The Big Question: Should Sophomores Take AP U.S. History or Accelerated?

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As course selections come to a close, there is still time for anyone to make changes to their schedule for the 2022-2023 school year. As someone who has friends that are currently freshmen, many of them ask me about classes that they are undecided upon. One of the biggest ones is U.S. History, a class that sophomores and juniors are required to take. Students’ main question is, “should I take U.S. history honors or accelerated?” Lily Barber and I plan to clear some things up for anyone still wondering what level they should take. 

As a side note, Lily and I are currently in U.S. History Honors and plan on taking AP U.S. History (APUSH) next year, but we have numerous friends that are in Accelerated History. 

As of May 2022, there are two honors U.S. history teachers, Mr. Gallo and Ms. DeMarcello. Both are very nice and understanding and may even put a smile on your face! Now, the difference between Honors and Accelerated History is not the teachers. In accelerated, you move at an accelerated pace, while honors is faster. In accelerated, you do much more reading of the textbook together as a class, whilst in honors, you read the AP (it’s not as intimidating as it sounds) textbook more on your own. You still have homework that the teachers give you a week to do, but with honors it’s more of a study guide since you’re reading the material before your teacher goes over it. Alright, that’s enough from me; handing it over to Lily now. 

Hi! This is Lily taking over; thanks Nick! 

AP US history is one of the most commonly accepted AP credits by colleges around the country. Honors history in sophomore year teaches you how to excel in AP US history if you decide to do that in your junior year. It teaches you skills that you will need to pass the AP test and get college credit. Although these skill sets can be hard and take a while to get used to, they are not too difficult to manage after enough usage.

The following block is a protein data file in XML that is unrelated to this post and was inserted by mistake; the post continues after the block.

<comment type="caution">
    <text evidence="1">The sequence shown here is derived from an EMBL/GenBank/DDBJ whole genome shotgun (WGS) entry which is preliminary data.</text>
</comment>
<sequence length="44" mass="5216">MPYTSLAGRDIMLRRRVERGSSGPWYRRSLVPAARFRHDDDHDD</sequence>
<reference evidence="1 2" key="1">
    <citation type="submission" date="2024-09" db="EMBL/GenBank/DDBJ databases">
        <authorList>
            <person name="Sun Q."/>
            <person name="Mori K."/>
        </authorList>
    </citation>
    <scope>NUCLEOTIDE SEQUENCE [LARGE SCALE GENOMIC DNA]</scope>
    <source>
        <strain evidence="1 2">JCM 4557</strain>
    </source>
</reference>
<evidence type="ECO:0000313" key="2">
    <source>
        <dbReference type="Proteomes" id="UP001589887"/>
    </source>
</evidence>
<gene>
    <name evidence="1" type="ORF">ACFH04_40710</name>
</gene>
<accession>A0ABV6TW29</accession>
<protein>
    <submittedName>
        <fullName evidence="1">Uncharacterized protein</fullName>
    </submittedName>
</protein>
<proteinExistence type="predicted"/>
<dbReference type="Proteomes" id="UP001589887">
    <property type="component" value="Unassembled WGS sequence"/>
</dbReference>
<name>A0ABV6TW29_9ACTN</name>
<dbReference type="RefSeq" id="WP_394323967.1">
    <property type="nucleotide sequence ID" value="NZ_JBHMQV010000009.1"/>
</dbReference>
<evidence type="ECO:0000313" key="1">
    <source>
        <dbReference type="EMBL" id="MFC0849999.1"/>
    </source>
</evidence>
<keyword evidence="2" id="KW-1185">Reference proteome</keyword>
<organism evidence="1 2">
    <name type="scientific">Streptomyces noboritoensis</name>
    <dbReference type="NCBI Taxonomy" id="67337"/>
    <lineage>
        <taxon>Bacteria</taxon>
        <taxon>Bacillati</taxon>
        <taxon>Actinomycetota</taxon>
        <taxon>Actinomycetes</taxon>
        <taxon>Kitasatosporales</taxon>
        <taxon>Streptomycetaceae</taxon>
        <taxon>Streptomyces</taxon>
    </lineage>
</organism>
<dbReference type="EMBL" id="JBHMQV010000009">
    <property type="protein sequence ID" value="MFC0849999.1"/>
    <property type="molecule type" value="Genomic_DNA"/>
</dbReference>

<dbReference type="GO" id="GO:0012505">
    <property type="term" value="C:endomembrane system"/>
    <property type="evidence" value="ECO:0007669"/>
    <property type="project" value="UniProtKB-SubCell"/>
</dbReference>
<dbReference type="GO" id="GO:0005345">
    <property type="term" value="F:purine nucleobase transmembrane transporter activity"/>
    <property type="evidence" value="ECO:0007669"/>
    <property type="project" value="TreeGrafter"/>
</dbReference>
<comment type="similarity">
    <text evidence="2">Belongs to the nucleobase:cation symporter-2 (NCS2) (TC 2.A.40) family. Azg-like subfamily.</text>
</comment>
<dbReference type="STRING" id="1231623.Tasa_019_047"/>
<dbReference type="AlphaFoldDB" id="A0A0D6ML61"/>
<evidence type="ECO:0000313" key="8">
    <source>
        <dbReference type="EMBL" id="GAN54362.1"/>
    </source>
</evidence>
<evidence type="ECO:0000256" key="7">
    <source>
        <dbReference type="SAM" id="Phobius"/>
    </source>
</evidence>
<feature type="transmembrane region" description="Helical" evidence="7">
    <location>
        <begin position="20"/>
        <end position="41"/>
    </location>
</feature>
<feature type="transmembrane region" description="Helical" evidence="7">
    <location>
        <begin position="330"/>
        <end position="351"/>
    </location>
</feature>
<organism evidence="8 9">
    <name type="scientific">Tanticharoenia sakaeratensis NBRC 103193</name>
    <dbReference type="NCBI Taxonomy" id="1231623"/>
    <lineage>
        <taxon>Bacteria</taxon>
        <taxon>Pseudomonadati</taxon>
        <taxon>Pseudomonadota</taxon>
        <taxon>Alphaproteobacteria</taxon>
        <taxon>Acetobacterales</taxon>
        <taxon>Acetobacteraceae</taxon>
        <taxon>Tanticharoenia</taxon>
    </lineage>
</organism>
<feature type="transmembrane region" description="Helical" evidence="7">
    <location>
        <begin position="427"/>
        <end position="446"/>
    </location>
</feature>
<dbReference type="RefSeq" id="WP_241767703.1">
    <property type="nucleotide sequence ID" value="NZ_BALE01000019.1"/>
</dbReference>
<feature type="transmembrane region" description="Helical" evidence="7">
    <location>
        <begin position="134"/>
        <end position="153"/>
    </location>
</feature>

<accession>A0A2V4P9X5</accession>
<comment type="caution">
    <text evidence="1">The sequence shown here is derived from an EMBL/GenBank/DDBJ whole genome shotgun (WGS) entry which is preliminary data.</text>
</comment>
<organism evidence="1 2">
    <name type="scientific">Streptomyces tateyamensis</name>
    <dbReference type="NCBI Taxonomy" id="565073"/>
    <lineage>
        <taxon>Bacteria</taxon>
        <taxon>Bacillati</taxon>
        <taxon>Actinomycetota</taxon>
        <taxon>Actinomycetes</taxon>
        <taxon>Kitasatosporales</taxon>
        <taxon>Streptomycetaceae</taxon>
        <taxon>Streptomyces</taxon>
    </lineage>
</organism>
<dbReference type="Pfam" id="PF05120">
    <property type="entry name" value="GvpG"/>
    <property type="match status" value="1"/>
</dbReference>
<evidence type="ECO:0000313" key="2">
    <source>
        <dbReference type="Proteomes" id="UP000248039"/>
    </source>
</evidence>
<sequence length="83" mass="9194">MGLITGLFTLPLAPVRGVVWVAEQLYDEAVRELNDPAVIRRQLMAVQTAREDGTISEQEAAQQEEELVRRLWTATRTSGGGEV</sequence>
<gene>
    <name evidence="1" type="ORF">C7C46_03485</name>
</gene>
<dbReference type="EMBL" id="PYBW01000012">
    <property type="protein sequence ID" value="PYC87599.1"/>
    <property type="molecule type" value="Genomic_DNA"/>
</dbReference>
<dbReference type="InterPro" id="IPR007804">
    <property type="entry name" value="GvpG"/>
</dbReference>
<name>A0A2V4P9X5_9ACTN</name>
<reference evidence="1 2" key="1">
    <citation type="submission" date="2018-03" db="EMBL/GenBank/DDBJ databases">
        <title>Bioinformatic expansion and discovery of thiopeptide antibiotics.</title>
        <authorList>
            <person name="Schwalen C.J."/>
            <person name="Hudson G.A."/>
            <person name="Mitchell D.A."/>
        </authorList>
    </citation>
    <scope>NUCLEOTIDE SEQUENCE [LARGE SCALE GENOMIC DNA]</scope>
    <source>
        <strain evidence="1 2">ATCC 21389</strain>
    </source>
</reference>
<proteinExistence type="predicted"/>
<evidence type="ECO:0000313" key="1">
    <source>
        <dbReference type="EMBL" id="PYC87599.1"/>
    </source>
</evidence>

Mr. Gallo has a sign in his room that discusses the importance of understanding history and the arrogance of ignoring it, and it is exactly how I feel about this course. Honors history gives you an opportunity to go in-depth and learn about America before we (or anyone we know) were alive. This course gave me a more in-depth look on American history compared to ACC and has played a role in how I view American politics and government systems. Taking Honors History my sophomore year can give you an important perspective on how America became what it is. I think understanding what came before us in history is one of the most important things you can learn in school, so no matter if you take ACC or Honors, this is a class that should be taken seriously. 

Honors US History teaches you about the early settlers of America up until the post-civil war era America. Within the year, you will learn how to write an APUSH essay that you will see on the AP test and learn about that time period in-depth. Although aspects of the class can be challenging, if you are hardworking and put in a the time, this course will be extremely rewarding. Compared to other honors classes, it helps you prepare for APUSH while simultaneously not making you want to rip your hair out. (Unlike some other honors that can be difficult such as biology, chemistry, and algebra). People that enjoy classes such as English or a language class are commonly people that end up enjoying Honors History compared to ACC. However, just because you are at an ACC level for English doesn’t mean you can’t take honors history! It is a history class, but it does involve a tiny bit of English skills.

In my opinion, I believe that people should at least try the Honors History/APUSH course. Although it is overstated, it is very true: you can always drop out if the class does not end up being right for you.